jump to navigation

A Disappearing Act August 17, 2006

Posted by Laura in Farm.
trackback

The wee poultry have been disappearing. First, the turkey poults vanished one by one. Then Josie’s one baby.josiesonebaby7-06.JPG

A few weeks ago, you may remember, I had cleared out the henhouse nesting boxes of all the accumulated eggs so we’d know that all the eggs in there were fresh and usable. Undeterred, the broody hens merely started over.

For a few days, I swiped the newly laid eggs myself, hoping the hens would eventually go about their business. The kids aren’t as fearless in the face of contrary poultry as I am, so they wouldn’t argue with the mamas about whose eggs were whose. After a couple of days, I got lax again and the broodies started piling them up.

Apparently, at least 21 days have gone by now because there were the unmistakable sounds of a baby chick Sunday morning. I peeked in the boxes and saw one little black fuzzball and one in the midst of hatching. By that afternoon, though, there weren’t ANY chicks. Even the half-hatched one was gone, but there were empty shells to prove I hadn’t hallucinated.

I peered around each hen. I listened very closely. I tried spying on them to see if they’d bring babies out when they didn’t see me. No chicks.

Sunday evening after church, I talked to a poultry enthusiast friend with 30 years of chicken-raising experience about the missing tots. He said he thinks we have a snake problem. He said a chicken snake (a.k.a. rat snake) can climb really well and will reach right up under a sitting hen and snatch the chicks even if she pecks him. And chicks running around on the ground have no chance. Chicken snakes will swallow eggs too, so that may also explain why the number of incoming eggs (besides the ones the broodies were sitting on) has been so low.chickensnake1.jpg

Suddenly, the gradual disappearance of George and Martha’s (the turkeys) siblings and Josie’s one chick made sense. And since I had never found any little bodies, I knew they weren’t just being picked on by older chickens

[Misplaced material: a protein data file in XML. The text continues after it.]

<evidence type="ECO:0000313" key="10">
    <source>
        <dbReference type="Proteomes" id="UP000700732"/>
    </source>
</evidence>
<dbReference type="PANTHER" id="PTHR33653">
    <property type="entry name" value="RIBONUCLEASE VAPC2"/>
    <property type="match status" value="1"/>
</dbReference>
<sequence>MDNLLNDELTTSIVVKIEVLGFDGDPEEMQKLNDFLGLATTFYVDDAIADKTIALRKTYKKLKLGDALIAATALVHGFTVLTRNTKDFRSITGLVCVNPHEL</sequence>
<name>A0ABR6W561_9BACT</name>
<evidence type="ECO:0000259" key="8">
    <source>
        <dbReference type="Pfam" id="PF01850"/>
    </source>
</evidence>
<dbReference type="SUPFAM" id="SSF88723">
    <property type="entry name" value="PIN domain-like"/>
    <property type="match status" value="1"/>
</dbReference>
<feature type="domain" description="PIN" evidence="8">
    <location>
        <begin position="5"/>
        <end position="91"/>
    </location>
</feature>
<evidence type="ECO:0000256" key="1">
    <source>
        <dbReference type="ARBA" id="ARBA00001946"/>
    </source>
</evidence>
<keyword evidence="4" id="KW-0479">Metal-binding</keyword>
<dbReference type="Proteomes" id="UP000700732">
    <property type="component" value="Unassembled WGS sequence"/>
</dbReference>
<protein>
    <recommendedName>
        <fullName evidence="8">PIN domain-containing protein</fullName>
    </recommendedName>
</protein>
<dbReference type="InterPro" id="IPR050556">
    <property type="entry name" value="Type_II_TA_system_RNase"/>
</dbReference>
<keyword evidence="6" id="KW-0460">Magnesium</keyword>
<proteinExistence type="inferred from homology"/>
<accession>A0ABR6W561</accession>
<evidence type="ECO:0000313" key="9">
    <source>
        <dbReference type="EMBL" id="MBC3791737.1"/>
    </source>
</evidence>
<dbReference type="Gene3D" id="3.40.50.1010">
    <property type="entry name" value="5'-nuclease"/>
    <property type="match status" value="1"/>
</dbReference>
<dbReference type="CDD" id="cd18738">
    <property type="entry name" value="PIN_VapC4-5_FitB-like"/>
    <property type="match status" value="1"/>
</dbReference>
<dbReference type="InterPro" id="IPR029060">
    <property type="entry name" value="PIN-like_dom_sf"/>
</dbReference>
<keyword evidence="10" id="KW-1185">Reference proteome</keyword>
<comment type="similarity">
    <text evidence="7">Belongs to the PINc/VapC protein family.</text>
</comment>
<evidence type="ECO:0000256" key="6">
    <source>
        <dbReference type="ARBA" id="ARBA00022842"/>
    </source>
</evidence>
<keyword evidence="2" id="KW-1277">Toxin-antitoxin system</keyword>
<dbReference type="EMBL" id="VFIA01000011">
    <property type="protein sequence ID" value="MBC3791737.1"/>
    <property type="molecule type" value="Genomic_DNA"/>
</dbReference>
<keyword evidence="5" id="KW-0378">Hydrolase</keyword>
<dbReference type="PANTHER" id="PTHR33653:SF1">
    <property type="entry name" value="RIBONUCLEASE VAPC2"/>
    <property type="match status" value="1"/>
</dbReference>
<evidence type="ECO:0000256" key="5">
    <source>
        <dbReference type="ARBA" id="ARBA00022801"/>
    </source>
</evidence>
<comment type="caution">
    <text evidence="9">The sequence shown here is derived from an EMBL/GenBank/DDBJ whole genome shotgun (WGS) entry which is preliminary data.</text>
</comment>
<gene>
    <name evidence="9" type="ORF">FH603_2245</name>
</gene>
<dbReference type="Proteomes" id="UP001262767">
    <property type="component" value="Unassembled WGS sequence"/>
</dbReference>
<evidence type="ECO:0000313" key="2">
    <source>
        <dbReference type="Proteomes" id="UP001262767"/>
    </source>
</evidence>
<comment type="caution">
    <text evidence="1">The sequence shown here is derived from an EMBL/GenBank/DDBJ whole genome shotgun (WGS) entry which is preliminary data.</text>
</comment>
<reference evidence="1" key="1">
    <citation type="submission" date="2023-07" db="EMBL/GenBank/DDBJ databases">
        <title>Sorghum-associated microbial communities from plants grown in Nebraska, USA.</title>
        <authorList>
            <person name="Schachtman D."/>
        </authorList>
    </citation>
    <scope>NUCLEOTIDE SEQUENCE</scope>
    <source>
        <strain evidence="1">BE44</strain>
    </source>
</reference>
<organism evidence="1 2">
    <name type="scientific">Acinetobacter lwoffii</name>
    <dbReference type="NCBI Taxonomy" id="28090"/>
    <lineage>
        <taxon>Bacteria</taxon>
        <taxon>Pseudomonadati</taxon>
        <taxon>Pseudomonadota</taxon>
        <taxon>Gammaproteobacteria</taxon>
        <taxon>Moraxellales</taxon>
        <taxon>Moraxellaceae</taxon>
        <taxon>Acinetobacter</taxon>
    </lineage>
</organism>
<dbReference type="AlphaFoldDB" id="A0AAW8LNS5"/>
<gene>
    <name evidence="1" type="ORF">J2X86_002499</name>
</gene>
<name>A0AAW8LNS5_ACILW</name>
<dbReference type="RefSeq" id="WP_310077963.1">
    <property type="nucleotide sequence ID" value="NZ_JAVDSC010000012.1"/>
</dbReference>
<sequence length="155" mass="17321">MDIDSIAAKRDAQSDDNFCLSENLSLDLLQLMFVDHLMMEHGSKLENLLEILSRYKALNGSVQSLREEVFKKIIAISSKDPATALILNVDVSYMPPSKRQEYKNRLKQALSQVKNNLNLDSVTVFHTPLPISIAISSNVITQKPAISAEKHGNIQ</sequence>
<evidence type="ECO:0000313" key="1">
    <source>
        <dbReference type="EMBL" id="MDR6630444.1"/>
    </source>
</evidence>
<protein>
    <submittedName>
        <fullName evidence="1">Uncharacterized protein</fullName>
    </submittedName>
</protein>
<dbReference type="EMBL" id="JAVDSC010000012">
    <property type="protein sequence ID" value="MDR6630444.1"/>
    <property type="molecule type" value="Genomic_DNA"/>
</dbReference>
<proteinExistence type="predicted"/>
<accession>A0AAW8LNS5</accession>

eggeater.jpg

But now, what to do? I don’t think Klondike has been trained for this kind of predator. He specializes in the large, furry kind (and proved himself again last night against a pack of 4 dogs). Brother Patch, Benjamin’s kitten, is turning out to be a good mouser, but I think this is out of his league. Chicken snakes get to be 8 feet long. yellowratsnake.jpg

We can’t stand guard over the nesting boxes all day until we see the snake, and then there’s the issue of how exactly we will “dispatch” this snake inside the confines of the henhouse.

Hmmm… I’ll let you know how we work this out.

(The snake pictures are some I found on the internet, not ones I’ve taken of the villain in question).

Advertisements

Comments»

1. jipmeister - August 17, 2006

Ok
FIRST of all that is just BEYOND WRONG!!!
SECOND that it isn’t even the actual snake makes it even MORE WRONG!!!
ick ick ick ick ick

2. Becky - August 17, 2006

Remind me to stay OUT of the chicken house the next time I’m up there. Contrary to the opinion of some people, the only GOOD snake is a DEAD snake. This is one of those questions I’m just going to ask God about why when I get to Heaven…..along with the mosquito. I just haven’t figured out why they are necessary. I’m sure there must be a reason, but………

3. Joe - August 19, 2006

Well, we don’t KNOW that it’s a snake. We haven’t actually seen it….yet. The cultprit could be a rat, a opossum, or some other good-natured, but hungry critter that has turned our hen house in to its own personal snack bar.

I’m guessing though, I that one night, just before we turn out the lights for a peaceful night of slumber, one of us will remember that we didn’t close the hen house door. Then I’ll walk outside, trying not to awaken myself too much, to close the door. And then, then I will come face to face with an 8 foot chicken snake that’s making its rounds through the nesting boxes. It won’t be one of my more favorable farm memories.

4. Decorating the Nursery « The Farm Chronicles of Blessed Acres - August 26, 2006

[…] I “blogged” a couple of weeks ago about our disappearing poultry and the supposed predator. We still haven’t verified that we have a snake problem, but the chicks and their mothers needed to be moved to a better location anyway. Living in the basement of the nesting box high-rise is no way for a chick to grow up! […]


Leave a Reply

Fill in your details below or click an icon to log in:

WordPress.com Logo

You are commenting using your WordPress.com account. Log Out / Change )

Twitter picture

You are commenting using your Twitter account. Log Out / Change )

Facebook photo

You are commenting using your Facebook account. Log Out / Change )

Google+ photo

You are commenting using your Google+ account. Log Out / Change )

Connecting to %s

%d bloggers like this: